New York

Richard Avedon

Marlborough | Midtown

Though photography shows have been turning up quite often recently, they rarely attract large-scale public attention; their intimate ambience is not conducive to crowds, and they maintain, for the most part, a low profile. Richard Avedon, known to the fashion world through his work for Vogue and Harper’s Bazaar, assaulted this conventional diffidence when he crashed the gates of the art scene with a retrospective of portraits inaugurating Marlborough’s venture into photography. And quite a crash it was.

The installation alone was enough to disrupt traditional expectations, for whereas most photographs are merely “hung,” these were conscientiously “installed” for maximum impact, taking cues from ’60s painting. Three wall-sized murals stunned the viewer with their sheer size and assertiveness; even the smaller photographs contain such bold images that they could easily be read from some distance. The overall effect was one of overpowering presences.

The issues with which Avedon concerns himself are essentially ones of scale, not just physical scale, which is immediately evident, but that involving fame (or notoriety), personal image, celebrity status, the position of photography vis à vis painting and ultimately, one suspects, Avedon’s conception of his own achievement. His subjects are famous people, each known to the world through a carefully orchestrated public image. Avedon is determined to strip away this trimming; not, however, by affording any glimpses into the private person, but by staring at him, an exercise reminiscent of the post-office mug shot or the passport photo. The characteristic head-on view, blank stare, flood-light squint and slouch, which he presents as revealing of true character, are more likely nothing more than the record of a weary or disinterested moment. He catches people at their worst, and harbors a particular fascination for older people, whose appearance is most vulnerable to his method of scrutiny. Moles, hairs, wrinkles, peeling skin and rheumy eyes, often enlarged to several times actual size, document with relentless detail those physical flaws inherent in the aging process which are transcended by even the most casual acquaintance. But Avedon never allows us to make that acquaintance, and we are left in many cases with a ravaged facade, handed to us as the reality behind the public persona. His is a carefully calculated strategy, but one which slides all too easily into formula, substituting a photographic artifice for that which he claims to strip from his subjects.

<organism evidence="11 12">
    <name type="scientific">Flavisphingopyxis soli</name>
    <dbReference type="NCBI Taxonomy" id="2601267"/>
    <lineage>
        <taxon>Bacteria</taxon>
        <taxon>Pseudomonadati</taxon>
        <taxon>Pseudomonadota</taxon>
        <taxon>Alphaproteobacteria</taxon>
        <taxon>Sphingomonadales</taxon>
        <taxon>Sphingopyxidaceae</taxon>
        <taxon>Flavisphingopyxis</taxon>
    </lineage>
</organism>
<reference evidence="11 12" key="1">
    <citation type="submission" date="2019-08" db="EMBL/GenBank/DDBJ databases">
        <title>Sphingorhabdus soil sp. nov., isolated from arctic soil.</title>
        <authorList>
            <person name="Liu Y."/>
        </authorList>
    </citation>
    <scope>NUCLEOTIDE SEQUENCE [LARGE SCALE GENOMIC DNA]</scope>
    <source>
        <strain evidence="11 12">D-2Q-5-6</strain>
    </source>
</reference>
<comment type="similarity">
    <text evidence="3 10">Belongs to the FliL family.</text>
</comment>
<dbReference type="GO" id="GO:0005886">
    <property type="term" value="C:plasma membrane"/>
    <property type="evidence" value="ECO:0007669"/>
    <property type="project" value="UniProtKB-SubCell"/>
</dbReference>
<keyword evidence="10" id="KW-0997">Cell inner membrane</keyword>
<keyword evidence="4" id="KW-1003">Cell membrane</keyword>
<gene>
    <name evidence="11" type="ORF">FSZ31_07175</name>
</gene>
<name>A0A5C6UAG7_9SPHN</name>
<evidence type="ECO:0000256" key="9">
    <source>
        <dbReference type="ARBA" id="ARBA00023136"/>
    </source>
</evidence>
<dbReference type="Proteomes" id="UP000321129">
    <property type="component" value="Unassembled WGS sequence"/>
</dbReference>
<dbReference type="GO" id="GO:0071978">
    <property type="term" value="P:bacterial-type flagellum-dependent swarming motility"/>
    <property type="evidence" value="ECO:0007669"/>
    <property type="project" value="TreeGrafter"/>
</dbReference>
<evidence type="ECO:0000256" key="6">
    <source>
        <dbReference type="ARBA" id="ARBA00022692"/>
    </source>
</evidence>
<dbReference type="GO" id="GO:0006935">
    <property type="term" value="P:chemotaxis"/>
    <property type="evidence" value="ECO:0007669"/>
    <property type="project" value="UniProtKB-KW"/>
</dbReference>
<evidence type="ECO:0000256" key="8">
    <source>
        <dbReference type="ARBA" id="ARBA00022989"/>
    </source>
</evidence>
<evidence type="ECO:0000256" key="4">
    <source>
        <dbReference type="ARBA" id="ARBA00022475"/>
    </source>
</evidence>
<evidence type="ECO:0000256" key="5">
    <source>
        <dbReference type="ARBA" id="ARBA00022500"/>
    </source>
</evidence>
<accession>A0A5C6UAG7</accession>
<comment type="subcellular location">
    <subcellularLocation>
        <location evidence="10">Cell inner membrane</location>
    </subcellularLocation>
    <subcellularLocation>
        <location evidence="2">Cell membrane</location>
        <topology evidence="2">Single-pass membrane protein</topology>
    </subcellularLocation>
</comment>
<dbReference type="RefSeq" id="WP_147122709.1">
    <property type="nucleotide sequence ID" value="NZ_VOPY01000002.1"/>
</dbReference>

The radicalized concept of the celebrity that has led both to Avedon’s choice of subjects and his large-scale technique has been discussed perceptively by Hilton Kramer (N.Y. Times, Sept. 21, 1975). The lionizing of the antihero which informed ’60s Pop culture surfaces here in Rose Mary Woods, the American Mission Council to Vietnam, the Rosenbergs’ sons, the DAR, etc., strategically sprinkled among the arts types. And due homage is paid to Andy Warhol, who appears twice in the show; once in a mural of his “Factory” personalities and again as an immense, scarred torso, whose seams and creases are echoed in the leather jacket which surrounds it.

The format of the photographs emphasizes Avedon’s no-frills rhetoric. Black film edges, complete with negative numbers and markings, call attention to the photographic “process” and quote the unstretched canvases of much recent painting. They also recall a technique used by photographers to indicate that an image has not been cropped, though with Avedon’s seamless backdrops such information seems somewhat gratuitous. And much of his work relies heavily on intentional cropping. All the multi-panel group portraits show a partial image of a person at the side of each panel who is repeated in full in the next section. The smaller double portraits invariably position the subjects at the sides of the picture, often showing only half of each. Many also extend beyond the top and bottom—feet and tops of heads rarely remain intact. Though undoubtedly brought about by explorations into questions of scale, the technique is used with such predictability that it ceases to be provocative, ending up as a rather studied mannerist eccentricity.

All this is not to say that Avedon is a bad photographer. Quite the contrary. But he is extremely ambitious, and the task he set himself in this exhibition is not as clear-cut and easily soluble as he seems to think. Technically the scale question remains problematic, for he does not address himself to the implications of the blow-up—the dichotomy between the hyper-reality of the image and its simultaneous distortion. His subjects’ inability to withstand his brutalizing treatment has nothing to do with the durability of their public image. And the fact that the show broke all attendance records at Marlborough says more about public appeal than about the ultimate importance of the work.

Nancy Foote